Are there no more thank-you notes?(53 Posts)
For the last three years DP and I have taken his nieces and nephews on holiday - a special holiday just for them as we don't have kids yet. Otherwise they wouldn't have one. We pay for the whole thing, and this is sometimes v. expensive, villas with pools abroad, etc. This year was a bit crap, because I'm nearly due, and we had them here at home, but still took them out and did stuff, beach, windsurfing, lots of treats, etc.
They all said thank you very nicely and both sets of parents thanked us.
We've never had a note. Are there no more thank you notes?
We always had to write thank you notes at Christmas and birthdays etc. I hated doing it, and my mum would have to harangue remind us day after day, making us get 2 or 3 done at a time, to thank distant aunts and uncles for their stationary/dolls in national dress/bath foam etc. But I have to say, it taught me to write letters properly and as it was expected, they were absolutely right to make me do it.
Perhaps I'm just old-fashioned but I thought notes were important.
I still do them for DS and would expect him to when he is older, but I know a lot of people don't see the point of them.
They are not vital if you have been thanked personally, but if it is from a relative or friend who has sent a parcel and you haven't spoken to them I think it is rude not acknowledge receipt of something, whether that be letter or phone.
i agree that if your present comes from someone you haven't seen that you should write a thank you, but if you have thanked them in person it's not required.
I'm not sure it's just about thanks though, isn't it more about effort? These kids are 11-16 btw.
I'm keen on thank you notes too - but it seems that in my family, only my mum and grandma agree with me on them. My father and siblings tend to not even bother with a verbal thank you, and IMO it's exceptionally rude. My grandma gets deeply pissed off at her son and her other grandchildren for never thanking her for anything - and my siblings get pissed off that I have ended up getting a lot of very good presents from her, and they haven't.
My mum used to nag us into writing them when we were younger too (and nag dad), so I think I just got into the habit. I do like writing letters generally though, so maybe that's why I like sending thank you notes? but really, how much effort does it take to scrawl a note on a postcard and pop it in the mail?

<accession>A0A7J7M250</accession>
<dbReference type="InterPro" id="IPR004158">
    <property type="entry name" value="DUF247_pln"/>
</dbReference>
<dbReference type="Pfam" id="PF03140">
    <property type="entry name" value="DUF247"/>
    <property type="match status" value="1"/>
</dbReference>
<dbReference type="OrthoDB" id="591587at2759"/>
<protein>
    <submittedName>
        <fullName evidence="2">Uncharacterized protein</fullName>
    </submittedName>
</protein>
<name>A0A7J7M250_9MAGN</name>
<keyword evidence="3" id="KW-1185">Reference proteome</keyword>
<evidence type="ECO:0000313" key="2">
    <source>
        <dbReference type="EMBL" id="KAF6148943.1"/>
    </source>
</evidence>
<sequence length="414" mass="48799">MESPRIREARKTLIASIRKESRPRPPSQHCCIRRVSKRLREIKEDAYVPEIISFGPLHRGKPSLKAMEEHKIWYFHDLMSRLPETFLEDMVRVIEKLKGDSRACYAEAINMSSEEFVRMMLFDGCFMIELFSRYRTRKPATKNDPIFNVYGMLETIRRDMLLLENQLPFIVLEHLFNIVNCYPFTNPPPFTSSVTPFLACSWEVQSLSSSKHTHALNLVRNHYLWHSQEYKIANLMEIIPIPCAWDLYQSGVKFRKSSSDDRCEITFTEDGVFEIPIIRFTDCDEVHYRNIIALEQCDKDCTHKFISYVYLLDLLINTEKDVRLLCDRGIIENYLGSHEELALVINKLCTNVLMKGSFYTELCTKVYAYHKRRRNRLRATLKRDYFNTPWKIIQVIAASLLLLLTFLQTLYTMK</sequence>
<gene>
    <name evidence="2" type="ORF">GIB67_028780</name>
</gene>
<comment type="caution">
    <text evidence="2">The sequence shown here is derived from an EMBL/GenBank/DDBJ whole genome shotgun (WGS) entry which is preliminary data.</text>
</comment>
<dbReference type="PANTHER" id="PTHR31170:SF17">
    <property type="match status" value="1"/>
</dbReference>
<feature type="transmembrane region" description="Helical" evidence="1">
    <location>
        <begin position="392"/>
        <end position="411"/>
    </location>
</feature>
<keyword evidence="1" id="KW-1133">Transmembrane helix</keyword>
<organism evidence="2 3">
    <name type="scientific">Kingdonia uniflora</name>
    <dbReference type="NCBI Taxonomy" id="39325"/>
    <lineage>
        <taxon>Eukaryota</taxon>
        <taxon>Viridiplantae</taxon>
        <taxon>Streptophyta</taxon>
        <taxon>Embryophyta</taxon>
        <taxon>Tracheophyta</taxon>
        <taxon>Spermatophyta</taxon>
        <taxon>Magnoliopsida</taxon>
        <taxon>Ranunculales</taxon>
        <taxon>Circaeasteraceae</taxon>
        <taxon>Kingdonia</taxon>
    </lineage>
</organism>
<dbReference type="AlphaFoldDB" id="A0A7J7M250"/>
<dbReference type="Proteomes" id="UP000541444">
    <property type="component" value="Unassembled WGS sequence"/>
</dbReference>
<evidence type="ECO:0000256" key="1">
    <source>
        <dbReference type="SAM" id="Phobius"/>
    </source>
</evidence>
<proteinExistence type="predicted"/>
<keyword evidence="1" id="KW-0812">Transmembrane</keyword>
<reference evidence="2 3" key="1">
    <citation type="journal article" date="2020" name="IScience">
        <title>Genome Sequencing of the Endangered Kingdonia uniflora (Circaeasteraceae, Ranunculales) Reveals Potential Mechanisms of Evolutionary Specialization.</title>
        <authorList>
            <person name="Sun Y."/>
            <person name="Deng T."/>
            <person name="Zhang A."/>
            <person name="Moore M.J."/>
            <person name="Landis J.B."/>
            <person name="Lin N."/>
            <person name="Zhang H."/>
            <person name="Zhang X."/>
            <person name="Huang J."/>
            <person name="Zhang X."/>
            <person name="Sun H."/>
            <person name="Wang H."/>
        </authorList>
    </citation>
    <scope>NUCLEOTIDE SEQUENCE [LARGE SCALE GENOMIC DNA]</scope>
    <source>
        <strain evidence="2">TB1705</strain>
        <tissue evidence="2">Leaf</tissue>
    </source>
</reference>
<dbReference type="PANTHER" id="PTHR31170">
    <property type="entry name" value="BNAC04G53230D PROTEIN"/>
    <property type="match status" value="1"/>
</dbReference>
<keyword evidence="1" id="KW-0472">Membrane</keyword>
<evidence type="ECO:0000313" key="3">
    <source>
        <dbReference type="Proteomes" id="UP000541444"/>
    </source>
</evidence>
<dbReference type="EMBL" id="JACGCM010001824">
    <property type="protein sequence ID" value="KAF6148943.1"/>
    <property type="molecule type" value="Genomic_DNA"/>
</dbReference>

However, at least you get a verbal thank you - it could be a lot worse!
I think if somoeone did this for my children, I would expect them to write a card/note and give a small gift/flowers.
Not about £, but taking the trouble to recognise the effort someone has gone to for you.
I think the constant hassling my Mum used to have to do to get me doing thank you notes has put me off doing them with my DC.
And i really hated having to do them!
YANBU - a thank-you note is deeply in order, partic for a holiday.
A propos of the 'old-fashioned' question - everyone, but everyone notices when they're not thanked. Written or otherwise.
I agree that if you got a verbal thanks then that is fine, but an additional note, or post card would have really made the difference.
As a child my Mum would make me write to great aunts and other relatives and family friends I barely knew who sent me gifts. It was just the poilte thing to do.
Whenever I have a birthday party for my children I always get them to write a thank-you note to each child for the presents. I buy the cards in packs of 10 from M&S, then they hand them out at school.
Thanks Profthief, I'm glad you agree.
Tortoise, I know!
My nephew stays with my parents and does a scrapbook over the week which he leaves with them as a thank you.
I dislike people who do things for the gratitude, you are thanked both by the children and the parents if that isn't enough for you stop doing it. Of course when you are explaining the fact that you wont take them on holiday because they don't write their thanks down expect a few funny looks.
The scrapbook is a lovely idea.
We do thank you notes, and so will our DC's.